Alright, would be nice if a prime turned up. For a random odd number of that size about 1 in 1.9 million would be expected to be prime.
Number of the form 24*123^n1 additionally aren't divisible by 3. So can we thus say it's closer to 1.9E6 * 2/3 = 1.3E6? Doesn't sound too bad of a chance for 400 000 candidates. 
[QUOTE=bur;625953]Alright, would be nice if a prime turned up. For a random odd number of that size about 1 in 1.9 million would be expected to be prime.
Number of the form 24*123^n1 additionally aren't divisible by 3. So can we thus say it's closer to 1.9E6 * 2/3 = 1.3E6? Doesn't sound too bad of a chance for 400 000 candidates.[/QUOTE] How many cores are you running this on? Are you using something this PRPNet to manage the work so that if a prime is found then you can stop testing across all cores? 
I honestly never got to set PRPnet up. I've been running a Proth number with fixed k for almost 3 years now and what I do is have one folder per sllr2 instance each running in a separate tmux window. I manually load a 10 000 wide nrange every 78 days for each of them. Tmux seems perfect for SSH access.
It's surely more work than using PRPnet, but tools like sed make it fast and reliable and I like the manual control I have over it. If something is wrong, I soon notice. Also it divides the long work into small milestones. With a range done every week it is nice from a psychological point of view. So far I have the same system in place for R123. [QUOTE]How many cores are you running this on?[/QUOTE]Currently 6, but will switch to 12 soon. FFT is 337k, which makes 12 tests slightly too large for the 32 GB L3 cache. I'll see what the Prime95 throughput benchmark will yield. 
If you are running on multiple machines, I think that you will like having PRPNet as you won't need to interact with all of the clients on a regular basis. PRPNet stats can be accessed from a browser so you can see current status at any time from any computer that can access the server. I cannot make you use it. I'm just recommending it because I think it will make participating in CRUS much easier, especially if you work on bases with multiple remaining k. It is the best way to not waste cycles.

[QUOTE=bur;625953]Alright, would be nice if a prime turned up. For a random odd number of that size about 1 in 1.9 million would be expected to be prime.
Number of the form 24*123^n1 additionally aren't divisible by 3. So can we thus say it's closer to 1.9E6 * 2/3 = 1.3E6? Doesn't sound too bad of a chance for 400 000 candidates.[/QUOTE] The expected number of primes for the 20,395 tests in that file for a sieve depth of 1e15 is 0.332. That gives you about a 28.3% chance of finding a prime for n=600K1M. It is very challenging now to prove a base here. If you are able to complete that range, that's a very good chance. Having many tests makes it tough to complete but gives a much better chance than most bases for finding a prime. 
[QUOTE=rogue;625965]If you are running on multiple machines, I think that you will like having PRPNet[/QUOTE]You're absolutely right in general. It's just one machine though and just one k. I know that PRPnet is still more efficient, but I enjoy the 100% control and regular little milestones.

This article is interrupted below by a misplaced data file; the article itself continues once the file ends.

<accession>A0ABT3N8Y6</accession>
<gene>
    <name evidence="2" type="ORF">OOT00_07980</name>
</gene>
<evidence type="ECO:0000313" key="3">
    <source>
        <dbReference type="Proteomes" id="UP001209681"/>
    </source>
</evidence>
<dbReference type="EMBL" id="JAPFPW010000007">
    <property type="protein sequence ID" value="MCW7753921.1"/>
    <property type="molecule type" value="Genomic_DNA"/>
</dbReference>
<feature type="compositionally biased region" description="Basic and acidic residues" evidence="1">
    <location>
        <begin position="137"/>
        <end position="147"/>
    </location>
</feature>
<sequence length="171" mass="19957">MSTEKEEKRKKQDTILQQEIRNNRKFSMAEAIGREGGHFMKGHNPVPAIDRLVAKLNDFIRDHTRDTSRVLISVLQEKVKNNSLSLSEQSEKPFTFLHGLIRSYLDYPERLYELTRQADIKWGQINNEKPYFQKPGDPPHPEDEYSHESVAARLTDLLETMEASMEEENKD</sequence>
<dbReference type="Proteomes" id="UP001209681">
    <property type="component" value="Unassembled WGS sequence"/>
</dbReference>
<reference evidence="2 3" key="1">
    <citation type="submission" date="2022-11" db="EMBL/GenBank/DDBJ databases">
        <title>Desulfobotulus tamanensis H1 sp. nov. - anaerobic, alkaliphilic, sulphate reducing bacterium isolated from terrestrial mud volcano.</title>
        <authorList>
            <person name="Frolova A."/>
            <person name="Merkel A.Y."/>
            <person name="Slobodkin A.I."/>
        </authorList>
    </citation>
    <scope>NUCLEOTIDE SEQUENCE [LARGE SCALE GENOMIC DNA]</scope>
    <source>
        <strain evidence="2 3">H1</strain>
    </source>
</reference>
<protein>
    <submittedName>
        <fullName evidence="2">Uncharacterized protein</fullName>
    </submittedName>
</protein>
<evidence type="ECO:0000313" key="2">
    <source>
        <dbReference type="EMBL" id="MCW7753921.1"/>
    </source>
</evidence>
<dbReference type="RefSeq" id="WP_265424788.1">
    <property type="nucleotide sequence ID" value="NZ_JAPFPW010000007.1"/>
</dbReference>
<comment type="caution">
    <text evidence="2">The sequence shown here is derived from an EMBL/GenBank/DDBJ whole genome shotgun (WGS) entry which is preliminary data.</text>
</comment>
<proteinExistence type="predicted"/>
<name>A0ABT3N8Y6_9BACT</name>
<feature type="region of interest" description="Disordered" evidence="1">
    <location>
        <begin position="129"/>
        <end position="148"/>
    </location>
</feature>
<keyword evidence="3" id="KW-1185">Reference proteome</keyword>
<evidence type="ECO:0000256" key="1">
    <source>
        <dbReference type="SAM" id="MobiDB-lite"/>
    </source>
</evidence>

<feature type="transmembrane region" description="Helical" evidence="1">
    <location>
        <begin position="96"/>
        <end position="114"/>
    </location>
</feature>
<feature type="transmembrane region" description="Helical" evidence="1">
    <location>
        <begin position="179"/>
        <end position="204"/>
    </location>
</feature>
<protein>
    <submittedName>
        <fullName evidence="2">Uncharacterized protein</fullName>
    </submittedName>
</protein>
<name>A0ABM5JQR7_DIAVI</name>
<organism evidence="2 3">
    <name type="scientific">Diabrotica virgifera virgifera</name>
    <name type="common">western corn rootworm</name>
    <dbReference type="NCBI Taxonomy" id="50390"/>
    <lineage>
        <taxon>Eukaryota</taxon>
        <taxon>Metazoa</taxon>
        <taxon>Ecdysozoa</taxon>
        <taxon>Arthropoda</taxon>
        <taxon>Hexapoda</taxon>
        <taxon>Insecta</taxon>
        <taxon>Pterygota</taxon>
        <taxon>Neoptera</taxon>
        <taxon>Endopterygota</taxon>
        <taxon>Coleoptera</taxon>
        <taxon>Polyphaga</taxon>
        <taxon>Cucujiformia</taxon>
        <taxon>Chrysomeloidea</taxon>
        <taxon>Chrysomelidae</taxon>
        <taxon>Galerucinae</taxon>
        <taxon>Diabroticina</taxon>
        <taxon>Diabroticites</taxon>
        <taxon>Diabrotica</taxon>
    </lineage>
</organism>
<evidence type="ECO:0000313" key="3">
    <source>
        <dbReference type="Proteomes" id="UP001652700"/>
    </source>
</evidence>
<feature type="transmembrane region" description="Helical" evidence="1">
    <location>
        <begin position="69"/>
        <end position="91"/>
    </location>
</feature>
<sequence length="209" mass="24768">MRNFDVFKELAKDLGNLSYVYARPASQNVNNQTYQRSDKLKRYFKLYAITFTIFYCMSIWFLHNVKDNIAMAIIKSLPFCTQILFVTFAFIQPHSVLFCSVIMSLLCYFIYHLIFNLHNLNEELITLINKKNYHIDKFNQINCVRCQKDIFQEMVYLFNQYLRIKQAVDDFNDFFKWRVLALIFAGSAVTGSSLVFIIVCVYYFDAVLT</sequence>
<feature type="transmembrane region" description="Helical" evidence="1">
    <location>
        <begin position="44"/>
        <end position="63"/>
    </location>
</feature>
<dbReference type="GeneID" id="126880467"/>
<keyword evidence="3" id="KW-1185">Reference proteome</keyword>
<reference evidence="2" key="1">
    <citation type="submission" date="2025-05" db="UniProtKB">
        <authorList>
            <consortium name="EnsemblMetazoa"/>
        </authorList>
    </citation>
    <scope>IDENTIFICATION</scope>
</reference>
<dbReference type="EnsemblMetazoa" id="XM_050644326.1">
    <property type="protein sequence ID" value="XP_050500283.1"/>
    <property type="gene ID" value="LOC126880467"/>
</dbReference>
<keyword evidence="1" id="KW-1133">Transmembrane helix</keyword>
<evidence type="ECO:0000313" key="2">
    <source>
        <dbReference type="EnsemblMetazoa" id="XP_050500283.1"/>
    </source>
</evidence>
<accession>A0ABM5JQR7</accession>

[QUOTE=gd_barnes;625978]The expected number of primes for the 20,395 tests in that file for a sieve depth of 1e15 is 0.332. That gives you about a 28.3% chance of finding a prime for n=600K1M.[/QUOTE]Ah, that agrees well with 0.4E6/1.3E6 I estimated. How was the 0.332 obtained? Same way but multiplying with (p1)/p for all p < 1e15? [QUOTE]It is very challenging now to prove a base here. If you are able to complete that range, that's a very good chance. Having many tests makes it tough to complete but gives a much better chance than most bases for finding a prime.[/QUOTE]Let's see, even if they are all composite there's at least the advancement of n to 1M. 
[QUOTE=bur;625981]
Ah, that agrees well with 0.4E6/1.3E6 I estimated. How was the 0.332 obtained? Same way but multiplying with (p1)/p for all p < 1e15? Let's see, even if they are all composite there's at least the advancement of n to 1M.[/QUOTE] I have an "odds of prime" spreadsheet set up with formulas obtained from a mathematician on this forum named AXN about 15 years ago. I don't know if he's still around but he had all kinds of good insights. The formulas allow me to plug in a base, nvalue, sieve depth, and # of tests and it will spit out the expected number of primes and chance of finding at least one. It was set up for a fixed nvalue so generally for a file with a wide nrange, I usually use something a little below the 50% point of the nrange for the nvalue. That was up through 2021. Last year I created a spreadsheet using the similar formulas that allows me to plug in an entire sieve file and it gives a very exact estimated number of primes for each test (like .0000015). It then adds them all up to give the expected prime count for the whole file. It's not very slick because I have to copy the formulas down as far as the file goes. It works well enough for my needs because it should be highly accurate for this and that's all that I'm looking for. I was somewhat amazed that your quick calculation came in so close to what I came up with. 
AXN is still around, I occasionally see posts by him. What I did was simply using the prime number theorem and then saying the number is neither divisible by 2 nor by 3, which should decrease the expected number of candidate to try before finding a prime by 1/2 * 2/3. I'm not 100% sure this is correct, which is why I was glad your number agreed with mine.
When sieving up to q, then it would be the product [TEX]\Pi_{2}^q(11/p)[/TEX] of all primes up to q. The value of that product can be quickly estimated by some function involving the EulerMascheroni constant, but I always forget its name. Maybe that's what is done in that Excel sheet. Maybe one of the actual mathematicians can confirm whether or not what I wrote makes any sense... 
[QUOTE=bur;626138]The value of that product can be quickly estimated by some function involving the EulerMascheroni constant, but I always forget its name[/QUOTE]
[url]https://en.wikipedia.org/wiki/Mertens%27_theorems#Theorems[/url] 
Ah thanks, that's it. I kept thinking about Chebyshev.
I know it's getting offtopic, but is it correct to use that function to estimate the probability to pick a prime from numbers asserted to not be divisible by primes < p? Some months ago I was looking for primes around highly composite numbers and the empirical results seemed to agree well with what I estimated by using that method.